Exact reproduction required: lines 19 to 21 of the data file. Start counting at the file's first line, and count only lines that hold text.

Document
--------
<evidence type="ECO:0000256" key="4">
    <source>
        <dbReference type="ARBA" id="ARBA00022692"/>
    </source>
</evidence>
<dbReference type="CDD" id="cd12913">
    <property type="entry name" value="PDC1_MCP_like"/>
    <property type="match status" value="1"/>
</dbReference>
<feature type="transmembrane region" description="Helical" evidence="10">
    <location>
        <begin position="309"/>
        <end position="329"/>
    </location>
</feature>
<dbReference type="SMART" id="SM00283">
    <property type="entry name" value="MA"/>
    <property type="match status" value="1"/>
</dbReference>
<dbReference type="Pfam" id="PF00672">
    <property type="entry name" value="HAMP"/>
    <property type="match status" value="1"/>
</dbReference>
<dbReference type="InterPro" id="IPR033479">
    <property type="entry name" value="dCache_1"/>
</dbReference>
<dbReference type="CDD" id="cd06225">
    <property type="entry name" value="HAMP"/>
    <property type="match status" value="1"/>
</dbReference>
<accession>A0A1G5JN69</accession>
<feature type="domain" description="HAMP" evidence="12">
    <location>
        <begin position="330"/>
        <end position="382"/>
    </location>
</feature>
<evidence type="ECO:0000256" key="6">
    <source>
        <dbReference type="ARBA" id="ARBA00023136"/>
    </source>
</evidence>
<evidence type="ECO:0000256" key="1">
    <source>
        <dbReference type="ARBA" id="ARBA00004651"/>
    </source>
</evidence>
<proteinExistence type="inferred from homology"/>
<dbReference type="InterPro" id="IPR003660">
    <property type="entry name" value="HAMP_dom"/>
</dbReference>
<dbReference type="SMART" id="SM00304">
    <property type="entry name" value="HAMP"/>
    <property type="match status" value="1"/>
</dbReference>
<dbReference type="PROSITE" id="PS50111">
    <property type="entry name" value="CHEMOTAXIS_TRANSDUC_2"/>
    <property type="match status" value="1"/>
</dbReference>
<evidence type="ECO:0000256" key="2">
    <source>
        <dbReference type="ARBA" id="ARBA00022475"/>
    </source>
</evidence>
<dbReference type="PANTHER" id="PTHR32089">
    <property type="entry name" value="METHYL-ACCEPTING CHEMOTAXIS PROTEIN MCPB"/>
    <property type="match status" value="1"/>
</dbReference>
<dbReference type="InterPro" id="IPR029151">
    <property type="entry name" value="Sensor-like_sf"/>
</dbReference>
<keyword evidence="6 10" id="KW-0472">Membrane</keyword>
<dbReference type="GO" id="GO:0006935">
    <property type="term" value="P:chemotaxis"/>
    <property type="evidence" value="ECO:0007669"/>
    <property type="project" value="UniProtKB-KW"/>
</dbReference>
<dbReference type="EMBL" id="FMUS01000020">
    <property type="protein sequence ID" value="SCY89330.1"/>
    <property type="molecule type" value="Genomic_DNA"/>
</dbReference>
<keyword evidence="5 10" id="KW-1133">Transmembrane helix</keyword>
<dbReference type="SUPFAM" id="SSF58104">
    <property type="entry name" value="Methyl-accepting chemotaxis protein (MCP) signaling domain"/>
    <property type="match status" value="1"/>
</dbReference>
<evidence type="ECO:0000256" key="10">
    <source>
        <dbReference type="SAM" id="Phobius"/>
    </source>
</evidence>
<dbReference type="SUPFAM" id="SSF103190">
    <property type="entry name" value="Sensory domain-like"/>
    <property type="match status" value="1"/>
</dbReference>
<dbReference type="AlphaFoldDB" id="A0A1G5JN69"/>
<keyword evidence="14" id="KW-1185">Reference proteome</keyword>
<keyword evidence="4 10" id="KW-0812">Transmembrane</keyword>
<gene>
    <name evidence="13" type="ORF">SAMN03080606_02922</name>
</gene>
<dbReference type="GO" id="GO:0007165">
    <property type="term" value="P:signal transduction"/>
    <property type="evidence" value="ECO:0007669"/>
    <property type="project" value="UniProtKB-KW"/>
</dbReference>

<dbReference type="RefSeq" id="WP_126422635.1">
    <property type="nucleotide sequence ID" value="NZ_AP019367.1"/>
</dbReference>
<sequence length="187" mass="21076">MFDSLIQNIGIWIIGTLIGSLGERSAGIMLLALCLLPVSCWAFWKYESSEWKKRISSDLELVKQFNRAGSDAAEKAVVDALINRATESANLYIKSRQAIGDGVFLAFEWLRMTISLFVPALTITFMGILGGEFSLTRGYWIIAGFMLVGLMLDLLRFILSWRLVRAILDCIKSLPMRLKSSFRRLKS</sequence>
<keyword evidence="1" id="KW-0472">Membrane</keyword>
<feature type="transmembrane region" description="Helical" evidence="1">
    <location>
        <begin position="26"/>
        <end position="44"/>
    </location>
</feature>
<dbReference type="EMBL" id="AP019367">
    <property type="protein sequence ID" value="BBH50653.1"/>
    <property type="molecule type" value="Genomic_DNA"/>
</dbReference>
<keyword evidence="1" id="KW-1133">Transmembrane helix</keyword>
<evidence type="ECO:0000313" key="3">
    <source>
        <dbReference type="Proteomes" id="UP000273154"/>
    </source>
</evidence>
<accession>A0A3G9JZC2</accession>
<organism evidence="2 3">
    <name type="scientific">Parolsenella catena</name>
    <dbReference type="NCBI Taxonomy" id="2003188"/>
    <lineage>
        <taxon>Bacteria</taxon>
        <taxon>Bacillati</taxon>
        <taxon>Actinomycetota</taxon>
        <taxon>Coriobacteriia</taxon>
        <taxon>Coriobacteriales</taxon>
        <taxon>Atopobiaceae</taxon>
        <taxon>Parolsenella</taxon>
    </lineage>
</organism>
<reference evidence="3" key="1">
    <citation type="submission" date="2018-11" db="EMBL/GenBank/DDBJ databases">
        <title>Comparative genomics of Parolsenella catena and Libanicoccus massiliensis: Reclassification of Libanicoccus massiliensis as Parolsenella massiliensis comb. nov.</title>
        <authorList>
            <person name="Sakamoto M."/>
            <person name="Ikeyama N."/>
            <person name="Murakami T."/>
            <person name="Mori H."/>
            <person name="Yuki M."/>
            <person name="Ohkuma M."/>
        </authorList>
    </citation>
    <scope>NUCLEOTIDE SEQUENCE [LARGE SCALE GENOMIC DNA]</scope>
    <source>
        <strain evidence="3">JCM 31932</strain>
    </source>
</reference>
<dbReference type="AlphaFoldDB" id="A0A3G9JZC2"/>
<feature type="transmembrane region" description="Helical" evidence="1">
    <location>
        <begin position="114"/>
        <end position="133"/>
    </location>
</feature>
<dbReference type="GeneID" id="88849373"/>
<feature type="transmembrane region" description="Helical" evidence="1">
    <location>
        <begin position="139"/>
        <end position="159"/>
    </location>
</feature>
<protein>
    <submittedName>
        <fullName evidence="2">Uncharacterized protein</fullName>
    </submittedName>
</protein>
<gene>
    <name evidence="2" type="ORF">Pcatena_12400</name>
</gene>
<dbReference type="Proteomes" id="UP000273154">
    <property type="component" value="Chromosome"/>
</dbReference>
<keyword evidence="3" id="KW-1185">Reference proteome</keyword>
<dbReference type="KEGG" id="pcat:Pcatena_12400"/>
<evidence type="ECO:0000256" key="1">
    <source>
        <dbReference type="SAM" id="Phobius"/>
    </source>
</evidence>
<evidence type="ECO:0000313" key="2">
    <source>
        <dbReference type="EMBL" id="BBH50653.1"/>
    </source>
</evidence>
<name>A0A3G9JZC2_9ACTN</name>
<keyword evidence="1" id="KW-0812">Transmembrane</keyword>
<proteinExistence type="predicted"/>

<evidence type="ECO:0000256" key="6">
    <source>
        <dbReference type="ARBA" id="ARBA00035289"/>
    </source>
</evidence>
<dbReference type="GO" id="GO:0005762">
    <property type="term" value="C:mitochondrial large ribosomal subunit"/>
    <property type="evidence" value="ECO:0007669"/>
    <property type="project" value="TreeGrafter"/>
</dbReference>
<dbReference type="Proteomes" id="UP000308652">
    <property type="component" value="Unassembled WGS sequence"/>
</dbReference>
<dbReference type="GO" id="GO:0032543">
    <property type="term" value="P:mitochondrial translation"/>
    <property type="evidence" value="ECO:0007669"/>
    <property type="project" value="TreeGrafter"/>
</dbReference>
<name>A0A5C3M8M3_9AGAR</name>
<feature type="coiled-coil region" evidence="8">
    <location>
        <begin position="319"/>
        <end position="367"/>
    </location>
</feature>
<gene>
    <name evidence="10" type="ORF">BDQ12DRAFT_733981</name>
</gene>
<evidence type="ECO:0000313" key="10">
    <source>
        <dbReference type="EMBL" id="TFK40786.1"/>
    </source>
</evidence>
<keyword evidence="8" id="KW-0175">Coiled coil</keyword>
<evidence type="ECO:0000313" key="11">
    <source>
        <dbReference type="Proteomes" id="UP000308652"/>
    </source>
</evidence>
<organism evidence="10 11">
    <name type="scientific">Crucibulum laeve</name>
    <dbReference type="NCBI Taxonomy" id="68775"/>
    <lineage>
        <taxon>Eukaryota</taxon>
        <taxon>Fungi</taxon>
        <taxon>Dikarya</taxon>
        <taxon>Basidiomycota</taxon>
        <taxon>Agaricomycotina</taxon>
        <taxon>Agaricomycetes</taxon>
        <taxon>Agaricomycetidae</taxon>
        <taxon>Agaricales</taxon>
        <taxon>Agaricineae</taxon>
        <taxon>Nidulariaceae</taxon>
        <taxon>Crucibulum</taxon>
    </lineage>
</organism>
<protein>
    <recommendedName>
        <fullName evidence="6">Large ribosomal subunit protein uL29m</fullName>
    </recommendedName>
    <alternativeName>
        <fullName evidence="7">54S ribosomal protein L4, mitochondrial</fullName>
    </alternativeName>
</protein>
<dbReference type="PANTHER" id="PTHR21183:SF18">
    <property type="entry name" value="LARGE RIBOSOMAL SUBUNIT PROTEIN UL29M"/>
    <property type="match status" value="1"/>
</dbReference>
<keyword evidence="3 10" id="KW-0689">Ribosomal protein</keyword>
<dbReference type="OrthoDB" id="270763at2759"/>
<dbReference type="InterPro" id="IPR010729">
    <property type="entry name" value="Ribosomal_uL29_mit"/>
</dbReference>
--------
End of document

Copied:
</dbReference>
<dbReference type="Pfam" id="PF00672">
    <property type="entry name" value="HAMP"/>